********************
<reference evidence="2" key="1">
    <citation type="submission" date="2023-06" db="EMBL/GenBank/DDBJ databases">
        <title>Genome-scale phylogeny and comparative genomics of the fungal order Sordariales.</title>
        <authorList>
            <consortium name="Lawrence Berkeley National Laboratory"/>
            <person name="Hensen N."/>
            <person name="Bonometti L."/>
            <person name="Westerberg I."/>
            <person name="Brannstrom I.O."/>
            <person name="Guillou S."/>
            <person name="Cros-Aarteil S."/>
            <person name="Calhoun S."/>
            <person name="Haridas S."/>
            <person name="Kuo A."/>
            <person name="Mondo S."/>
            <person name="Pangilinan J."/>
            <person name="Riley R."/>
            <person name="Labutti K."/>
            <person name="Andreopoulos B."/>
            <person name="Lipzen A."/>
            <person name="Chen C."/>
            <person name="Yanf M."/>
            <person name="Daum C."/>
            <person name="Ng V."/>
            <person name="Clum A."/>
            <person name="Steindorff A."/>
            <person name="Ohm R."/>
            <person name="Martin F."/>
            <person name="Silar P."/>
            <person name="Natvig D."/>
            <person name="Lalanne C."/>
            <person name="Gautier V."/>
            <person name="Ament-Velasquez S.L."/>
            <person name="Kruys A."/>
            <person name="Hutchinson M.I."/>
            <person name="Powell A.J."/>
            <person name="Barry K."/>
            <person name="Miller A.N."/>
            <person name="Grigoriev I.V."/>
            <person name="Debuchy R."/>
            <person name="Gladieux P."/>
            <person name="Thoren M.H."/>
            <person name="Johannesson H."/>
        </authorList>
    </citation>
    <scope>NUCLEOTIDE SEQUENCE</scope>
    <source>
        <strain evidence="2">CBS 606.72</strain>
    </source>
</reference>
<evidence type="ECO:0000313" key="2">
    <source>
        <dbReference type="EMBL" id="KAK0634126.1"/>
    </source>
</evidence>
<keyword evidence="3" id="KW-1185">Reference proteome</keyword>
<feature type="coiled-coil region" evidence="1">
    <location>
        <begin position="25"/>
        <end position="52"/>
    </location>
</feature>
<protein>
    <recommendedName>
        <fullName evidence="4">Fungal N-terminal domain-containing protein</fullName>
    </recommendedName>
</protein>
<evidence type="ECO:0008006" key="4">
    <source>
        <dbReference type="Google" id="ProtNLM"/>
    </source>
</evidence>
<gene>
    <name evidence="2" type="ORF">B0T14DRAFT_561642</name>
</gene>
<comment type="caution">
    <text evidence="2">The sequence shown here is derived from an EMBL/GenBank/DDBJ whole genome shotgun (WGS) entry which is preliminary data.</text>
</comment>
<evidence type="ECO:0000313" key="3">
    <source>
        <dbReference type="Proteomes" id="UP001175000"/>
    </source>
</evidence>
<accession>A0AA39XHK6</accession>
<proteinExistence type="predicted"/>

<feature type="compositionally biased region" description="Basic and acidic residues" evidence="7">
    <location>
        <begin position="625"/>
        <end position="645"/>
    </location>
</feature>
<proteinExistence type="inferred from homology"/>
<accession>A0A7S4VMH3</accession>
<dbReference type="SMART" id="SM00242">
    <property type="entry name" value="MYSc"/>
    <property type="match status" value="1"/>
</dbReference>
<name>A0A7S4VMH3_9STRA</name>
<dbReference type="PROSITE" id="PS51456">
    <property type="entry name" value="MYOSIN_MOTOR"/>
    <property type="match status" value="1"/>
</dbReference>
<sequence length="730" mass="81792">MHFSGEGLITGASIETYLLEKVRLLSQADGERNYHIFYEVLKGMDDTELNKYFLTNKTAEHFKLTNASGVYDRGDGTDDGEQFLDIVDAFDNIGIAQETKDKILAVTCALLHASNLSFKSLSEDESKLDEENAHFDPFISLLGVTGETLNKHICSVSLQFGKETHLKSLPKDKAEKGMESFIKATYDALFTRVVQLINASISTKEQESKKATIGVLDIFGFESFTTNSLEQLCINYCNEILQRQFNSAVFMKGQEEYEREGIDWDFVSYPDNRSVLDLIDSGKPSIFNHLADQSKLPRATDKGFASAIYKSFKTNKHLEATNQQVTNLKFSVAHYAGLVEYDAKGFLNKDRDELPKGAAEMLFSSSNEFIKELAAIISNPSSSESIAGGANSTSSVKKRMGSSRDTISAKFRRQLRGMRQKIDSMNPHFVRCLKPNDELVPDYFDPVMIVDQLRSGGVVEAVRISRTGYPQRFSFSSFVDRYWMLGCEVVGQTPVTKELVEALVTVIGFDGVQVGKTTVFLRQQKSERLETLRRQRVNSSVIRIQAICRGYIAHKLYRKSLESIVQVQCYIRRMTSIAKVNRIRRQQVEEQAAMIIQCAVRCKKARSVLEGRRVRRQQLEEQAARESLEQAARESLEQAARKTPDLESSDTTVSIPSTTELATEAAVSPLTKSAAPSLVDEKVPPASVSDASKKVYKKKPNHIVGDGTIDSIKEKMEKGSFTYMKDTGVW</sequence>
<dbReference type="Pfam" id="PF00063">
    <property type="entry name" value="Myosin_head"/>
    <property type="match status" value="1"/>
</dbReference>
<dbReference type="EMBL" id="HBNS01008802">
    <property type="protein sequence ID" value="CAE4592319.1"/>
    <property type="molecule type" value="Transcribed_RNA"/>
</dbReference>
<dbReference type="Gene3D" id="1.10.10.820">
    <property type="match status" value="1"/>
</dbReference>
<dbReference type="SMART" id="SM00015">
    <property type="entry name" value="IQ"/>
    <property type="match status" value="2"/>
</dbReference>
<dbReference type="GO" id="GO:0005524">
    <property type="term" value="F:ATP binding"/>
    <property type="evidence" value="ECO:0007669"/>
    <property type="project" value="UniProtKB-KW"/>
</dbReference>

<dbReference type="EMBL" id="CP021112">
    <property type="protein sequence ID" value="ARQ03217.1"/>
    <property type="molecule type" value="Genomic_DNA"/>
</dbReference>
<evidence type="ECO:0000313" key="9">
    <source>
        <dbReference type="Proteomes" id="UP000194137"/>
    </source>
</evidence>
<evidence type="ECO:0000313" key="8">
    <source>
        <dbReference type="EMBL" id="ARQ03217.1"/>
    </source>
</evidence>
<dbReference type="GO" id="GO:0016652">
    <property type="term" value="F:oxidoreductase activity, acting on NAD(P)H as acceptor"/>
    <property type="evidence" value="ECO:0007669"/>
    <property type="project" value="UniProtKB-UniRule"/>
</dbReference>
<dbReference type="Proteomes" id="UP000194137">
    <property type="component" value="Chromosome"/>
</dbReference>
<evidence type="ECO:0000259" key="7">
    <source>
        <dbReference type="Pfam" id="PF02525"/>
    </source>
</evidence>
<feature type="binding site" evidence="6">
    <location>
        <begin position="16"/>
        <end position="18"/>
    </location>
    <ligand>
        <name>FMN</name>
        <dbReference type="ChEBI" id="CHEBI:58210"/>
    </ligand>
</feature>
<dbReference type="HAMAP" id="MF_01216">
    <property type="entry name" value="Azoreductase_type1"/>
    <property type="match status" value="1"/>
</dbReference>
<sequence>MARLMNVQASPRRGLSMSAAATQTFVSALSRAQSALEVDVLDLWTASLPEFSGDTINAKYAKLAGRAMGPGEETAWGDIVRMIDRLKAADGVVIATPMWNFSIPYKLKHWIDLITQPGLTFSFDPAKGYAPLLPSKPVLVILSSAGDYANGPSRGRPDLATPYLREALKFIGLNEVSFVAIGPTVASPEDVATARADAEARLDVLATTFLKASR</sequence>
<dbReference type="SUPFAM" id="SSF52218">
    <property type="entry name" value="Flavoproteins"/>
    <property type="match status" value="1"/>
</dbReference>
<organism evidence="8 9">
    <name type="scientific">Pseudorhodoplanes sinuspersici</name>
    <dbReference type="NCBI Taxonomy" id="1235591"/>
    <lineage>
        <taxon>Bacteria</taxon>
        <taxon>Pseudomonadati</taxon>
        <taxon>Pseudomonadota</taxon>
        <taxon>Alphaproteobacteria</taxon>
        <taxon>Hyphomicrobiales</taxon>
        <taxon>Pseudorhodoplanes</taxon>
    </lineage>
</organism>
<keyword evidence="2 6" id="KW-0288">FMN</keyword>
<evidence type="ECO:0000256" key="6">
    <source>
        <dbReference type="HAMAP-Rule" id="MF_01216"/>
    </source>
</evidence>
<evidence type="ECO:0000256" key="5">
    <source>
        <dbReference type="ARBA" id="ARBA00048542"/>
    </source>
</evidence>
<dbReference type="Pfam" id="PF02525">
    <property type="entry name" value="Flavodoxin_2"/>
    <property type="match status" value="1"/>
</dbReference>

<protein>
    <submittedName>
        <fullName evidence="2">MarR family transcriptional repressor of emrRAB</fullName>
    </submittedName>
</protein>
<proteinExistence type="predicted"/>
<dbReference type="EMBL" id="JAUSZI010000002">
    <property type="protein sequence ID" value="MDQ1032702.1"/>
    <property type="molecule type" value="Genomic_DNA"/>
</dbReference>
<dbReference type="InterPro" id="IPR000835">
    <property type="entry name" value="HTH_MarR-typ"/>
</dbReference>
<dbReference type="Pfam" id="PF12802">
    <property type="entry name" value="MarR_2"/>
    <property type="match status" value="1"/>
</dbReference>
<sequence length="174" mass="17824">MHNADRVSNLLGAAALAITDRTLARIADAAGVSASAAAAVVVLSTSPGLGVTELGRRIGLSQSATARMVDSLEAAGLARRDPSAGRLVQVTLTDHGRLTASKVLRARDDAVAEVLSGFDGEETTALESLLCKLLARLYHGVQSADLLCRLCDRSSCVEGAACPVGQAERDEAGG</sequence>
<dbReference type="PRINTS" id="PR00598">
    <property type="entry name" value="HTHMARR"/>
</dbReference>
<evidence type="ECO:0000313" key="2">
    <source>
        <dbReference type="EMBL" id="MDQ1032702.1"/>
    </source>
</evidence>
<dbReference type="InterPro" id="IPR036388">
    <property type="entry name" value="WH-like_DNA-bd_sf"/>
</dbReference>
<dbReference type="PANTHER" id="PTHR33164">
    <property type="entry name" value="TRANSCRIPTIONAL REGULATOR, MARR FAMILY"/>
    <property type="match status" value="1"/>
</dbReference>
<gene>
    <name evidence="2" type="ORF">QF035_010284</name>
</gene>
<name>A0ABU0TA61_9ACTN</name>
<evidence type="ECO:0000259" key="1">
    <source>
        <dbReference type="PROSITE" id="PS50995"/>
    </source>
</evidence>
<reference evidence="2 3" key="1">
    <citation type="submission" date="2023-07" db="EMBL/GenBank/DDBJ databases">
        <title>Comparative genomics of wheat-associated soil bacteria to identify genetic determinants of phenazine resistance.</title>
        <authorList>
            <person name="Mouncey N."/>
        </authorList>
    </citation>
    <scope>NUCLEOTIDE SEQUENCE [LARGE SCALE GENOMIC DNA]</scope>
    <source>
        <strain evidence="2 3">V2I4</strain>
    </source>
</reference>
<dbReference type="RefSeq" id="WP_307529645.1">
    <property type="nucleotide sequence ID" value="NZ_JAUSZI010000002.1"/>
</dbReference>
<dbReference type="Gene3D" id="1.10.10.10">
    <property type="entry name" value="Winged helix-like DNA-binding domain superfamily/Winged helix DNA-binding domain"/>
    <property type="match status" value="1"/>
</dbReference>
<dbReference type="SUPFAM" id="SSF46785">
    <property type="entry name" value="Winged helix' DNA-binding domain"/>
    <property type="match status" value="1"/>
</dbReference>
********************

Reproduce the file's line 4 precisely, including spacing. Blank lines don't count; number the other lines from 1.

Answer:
        <authorList>